This is a list of my favorite LED diffusion ideas, which I hope will provide you with some sparks of inspiration for creating your own next-level illumination. Examples and links are provided for each!
Step 1: Paper-Lined Shadow Box
We'll start out with an easy one: just start out with a box, either homemade or an easily found shadow box frame, for example, and line the inside with plain printer paper.
In my WiFi Weather Display project, for example, I broke the shadow box up into sections with a folded piece of corrugated cardboard. Then I taped some pixel strips to the back, shining into each triangle shape. In the Arduino code I control the color of each section of the pixel strand to create abstract weather patterns. Notice how the "snowy" status has some blue and some white LEDs, as compared to "rainy" with only blue.
The simplest form of this technique can also achieve a great result, and that's just to line the walls of the box with a single LED strip. Make the inside of the box white so the light can bounce around, and create a cutout face with the design of your choice. Learn more in my Instructable about this 2017 sign.
Step 2: Woven Fabric
Woven fabrics aren't stretchy, so they're easier to sew and keep flat. If you go shopping for fabric in person, bring a flashlight or use your phone's flashlight to test how different fabrics transmit light. Some, upon illumination, will show off an interior texture that you couldn't see from the surface. If you're shopping online, look for lightweight synthetic woven fabrics as a starting point. Faux flowers are also made of woven fabric.
If you're looking to smooth out letters on an LED scroller sign, the next obvious choice beyond paper is woven fabric. In the messenger bag display project pictured, I used solid white ripstop nylon to diffuse a large flexible NeoPixel display right up against the surface of the LEDs.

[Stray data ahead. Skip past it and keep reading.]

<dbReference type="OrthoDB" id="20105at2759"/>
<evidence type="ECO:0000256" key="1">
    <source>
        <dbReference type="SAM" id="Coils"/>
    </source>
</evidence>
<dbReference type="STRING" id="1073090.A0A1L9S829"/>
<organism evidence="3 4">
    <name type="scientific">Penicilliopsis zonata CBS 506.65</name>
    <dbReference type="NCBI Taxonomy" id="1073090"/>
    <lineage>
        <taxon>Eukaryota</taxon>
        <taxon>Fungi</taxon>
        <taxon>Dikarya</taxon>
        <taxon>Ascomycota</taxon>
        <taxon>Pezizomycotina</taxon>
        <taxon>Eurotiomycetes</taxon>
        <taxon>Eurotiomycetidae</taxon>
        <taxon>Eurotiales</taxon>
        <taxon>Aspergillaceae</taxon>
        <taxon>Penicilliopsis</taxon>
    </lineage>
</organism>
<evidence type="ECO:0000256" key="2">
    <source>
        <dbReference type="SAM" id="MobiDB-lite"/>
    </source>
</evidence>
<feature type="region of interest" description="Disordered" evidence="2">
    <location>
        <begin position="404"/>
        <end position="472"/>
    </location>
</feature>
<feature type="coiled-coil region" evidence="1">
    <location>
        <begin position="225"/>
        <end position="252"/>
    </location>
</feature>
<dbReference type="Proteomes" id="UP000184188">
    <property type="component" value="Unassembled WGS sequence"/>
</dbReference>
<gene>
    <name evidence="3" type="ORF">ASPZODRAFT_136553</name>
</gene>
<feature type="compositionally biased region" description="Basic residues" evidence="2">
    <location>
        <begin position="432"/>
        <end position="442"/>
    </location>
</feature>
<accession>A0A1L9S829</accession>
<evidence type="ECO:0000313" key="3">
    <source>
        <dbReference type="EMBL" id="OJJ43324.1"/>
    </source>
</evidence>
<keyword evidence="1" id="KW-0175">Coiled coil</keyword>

Step 3: Knit Fabric
Knit fabric is stretchy! Sweaters are knit, so are t-shirts. Knits can be tough to work with, but are great for diffusing LEDs! Like in the case of the pictured off-white fluffy cable-knit sweater: it diffuses the 8x8 NeoPixel matrix with an added texture that couldn't be imparted any other way. It's probably too thick to read numbers/letters through it, but the soft edges it gives the snowflakes are very festive.
The color changing scarf has an interior string of pixels diffused by a heavily gathered machine-knit panel. The folds of the gathered knit material were supposed to give a floral garland effect, but I think this thin grey yarn choice fell short of its goal.
Step 4: Plush Toys
Plush toys add a volume of fiber around an LED, usually synthetic fiber fill, and creating some volume can spread out the light and also highlight different parts of the toy. I created my first LED soft toy for a plush nightlight assignment in college (I made "irradiated" plush steak and the Chatter Pillow). Now I teach that same assignment as an exploration of materials in my classroom at SVA Products of Design.
Step 5: Glass
Small mason jars often have an interesting texture, and can make a great base for a few different diffusion effects. Pictured is a simple 3D printed lid holding a single LED. Try filling the jar with translucent beads, or lining it with a simple piece of printer paper to pick up the glow. You can also paint the jar, inside or out. Learn more in my Instructable about making LED Mason Jar Lanterns.
Step 6: Backlit Laser-Cut Textile